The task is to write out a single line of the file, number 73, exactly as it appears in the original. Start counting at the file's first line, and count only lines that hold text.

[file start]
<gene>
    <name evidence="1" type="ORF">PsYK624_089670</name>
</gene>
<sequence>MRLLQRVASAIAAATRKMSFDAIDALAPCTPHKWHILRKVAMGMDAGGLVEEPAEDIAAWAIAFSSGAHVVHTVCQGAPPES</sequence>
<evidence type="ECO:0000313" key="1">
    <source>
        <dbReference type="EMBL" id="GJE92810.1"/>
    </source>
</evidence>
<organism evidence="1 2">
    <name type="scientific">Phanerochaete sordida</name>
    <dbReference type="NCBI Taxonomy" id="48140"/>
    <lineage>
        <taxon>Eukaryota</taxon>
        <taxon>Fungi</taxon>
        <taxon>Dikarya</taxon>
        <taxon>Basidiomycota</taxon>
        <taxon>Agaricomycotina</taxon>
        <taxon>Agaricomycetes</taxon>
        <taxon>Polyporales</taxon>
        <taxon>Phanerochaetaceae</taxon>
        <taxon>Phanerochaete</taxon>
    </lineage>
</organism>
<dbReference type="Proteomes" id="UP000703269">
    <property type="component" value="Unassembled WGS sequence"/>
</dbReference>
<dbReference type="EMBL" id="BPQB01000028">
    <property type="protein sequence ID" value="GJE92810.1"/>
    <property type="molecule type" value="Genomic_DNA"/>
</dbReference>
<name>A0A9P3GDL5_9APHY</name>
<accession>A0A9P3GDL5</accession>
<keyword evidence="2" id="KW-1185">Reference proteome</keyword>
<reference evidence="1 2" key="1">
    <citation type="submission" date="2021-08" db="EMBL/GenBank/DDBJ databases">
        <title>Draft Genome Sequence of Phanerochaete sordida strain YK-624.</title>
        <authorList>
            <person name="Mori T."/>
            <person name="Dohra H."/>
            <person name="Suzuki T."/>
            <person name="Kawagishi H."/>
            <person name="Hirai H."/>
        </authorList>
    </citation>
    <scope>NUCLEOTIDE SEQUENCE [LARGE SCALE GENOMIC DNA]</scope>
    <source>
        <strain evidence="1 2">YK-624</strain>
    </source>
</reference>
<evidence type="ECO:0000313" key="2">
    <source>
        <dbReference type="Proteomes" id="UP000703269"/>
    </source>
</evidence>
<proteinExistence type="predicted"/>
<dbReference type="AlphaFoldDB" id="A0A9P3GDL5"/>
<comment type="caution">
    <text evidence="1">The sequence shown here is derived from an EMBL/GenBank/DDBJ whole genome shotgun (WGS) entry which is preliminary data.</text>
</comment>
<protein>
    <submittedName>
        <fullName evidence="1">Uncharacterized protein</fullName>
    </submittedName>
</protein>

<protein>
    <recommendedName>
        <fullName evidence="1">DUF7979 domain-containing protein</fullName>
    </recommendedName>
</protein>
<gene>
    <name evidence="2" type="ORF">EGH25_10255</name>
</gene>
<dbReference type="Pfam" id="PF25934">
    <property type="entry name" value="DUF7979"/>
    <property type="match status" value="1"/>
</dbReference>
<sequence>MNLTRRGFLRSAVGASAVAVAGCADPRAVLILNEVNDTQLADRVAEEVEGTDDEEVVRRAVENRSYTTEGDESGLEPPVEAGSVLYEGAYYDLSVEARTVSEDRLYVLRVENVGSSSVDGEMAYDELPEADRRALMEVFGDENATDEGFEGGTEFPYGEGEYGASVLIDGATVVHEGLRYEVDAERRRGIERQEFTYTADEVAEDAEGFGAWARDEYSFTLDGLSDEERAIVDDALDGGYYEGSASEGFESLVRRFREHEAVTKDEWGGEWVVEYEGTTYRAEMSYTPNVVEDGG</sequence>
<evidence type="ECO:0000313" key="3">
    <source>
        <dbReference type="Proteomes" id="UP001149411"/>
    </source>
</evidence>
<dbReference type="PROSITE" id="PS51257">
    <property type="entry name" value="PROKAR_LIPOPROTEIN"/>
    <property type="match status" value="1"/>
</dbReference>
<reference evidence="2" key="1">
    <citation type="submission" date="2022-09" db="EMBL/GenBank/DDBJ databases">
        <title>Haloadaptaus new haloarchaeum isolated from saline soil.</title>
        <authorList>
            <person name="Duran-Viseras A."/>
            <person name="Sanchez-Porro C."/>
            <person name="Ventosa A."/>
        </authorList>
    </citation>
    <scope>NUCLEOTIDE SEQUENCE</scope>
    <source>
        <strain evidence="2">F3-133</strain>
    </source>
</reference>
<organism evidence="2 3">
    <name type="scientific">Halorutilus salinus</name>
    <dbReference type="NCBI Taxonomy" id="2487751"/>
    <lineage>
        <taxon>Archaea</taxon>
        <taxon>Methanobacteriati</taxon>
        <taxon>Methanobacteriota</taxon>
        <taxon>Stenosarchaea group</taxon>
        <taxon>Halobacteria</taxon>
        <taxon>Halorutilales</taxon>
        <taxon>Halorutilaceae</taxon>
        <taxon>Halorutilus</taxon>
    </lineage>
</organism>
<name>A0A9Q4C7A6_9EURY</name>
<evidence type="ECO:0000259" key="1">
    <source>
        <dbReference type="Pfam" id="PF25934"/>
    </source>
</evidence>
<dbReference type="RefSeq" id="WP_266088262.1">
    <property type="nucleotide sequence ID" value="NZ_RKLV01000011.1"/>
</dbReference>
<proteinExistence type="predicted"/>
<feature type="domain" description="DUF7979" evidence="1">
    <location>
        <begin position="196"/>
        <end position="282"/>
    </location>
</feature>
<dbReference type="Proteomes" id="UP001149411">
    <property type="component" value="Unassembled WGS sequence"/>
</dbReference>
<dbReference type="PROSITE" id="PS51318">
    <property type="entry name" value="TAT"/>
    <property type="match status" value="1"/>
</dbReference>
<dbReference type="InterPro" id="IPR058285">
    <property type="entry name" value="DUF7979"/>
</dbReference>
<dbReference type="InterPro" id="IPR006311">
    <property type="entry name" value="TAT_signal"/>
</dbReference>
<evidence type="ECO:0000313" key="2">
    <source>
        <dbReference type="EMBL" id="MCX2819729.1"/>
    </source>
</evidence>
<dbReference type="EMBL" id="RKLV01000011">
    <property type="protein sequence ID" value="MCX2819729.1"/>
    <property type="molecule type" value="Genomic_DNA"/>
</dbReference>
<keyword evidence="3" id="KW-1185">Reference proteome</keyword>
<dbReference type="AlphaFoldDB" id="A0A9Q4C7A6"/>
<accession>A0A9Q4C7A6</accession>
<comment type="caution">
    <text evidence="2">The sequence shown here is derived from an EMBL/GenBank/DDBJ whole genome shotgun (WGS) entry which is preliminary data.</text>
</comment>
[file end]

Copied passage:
</gene>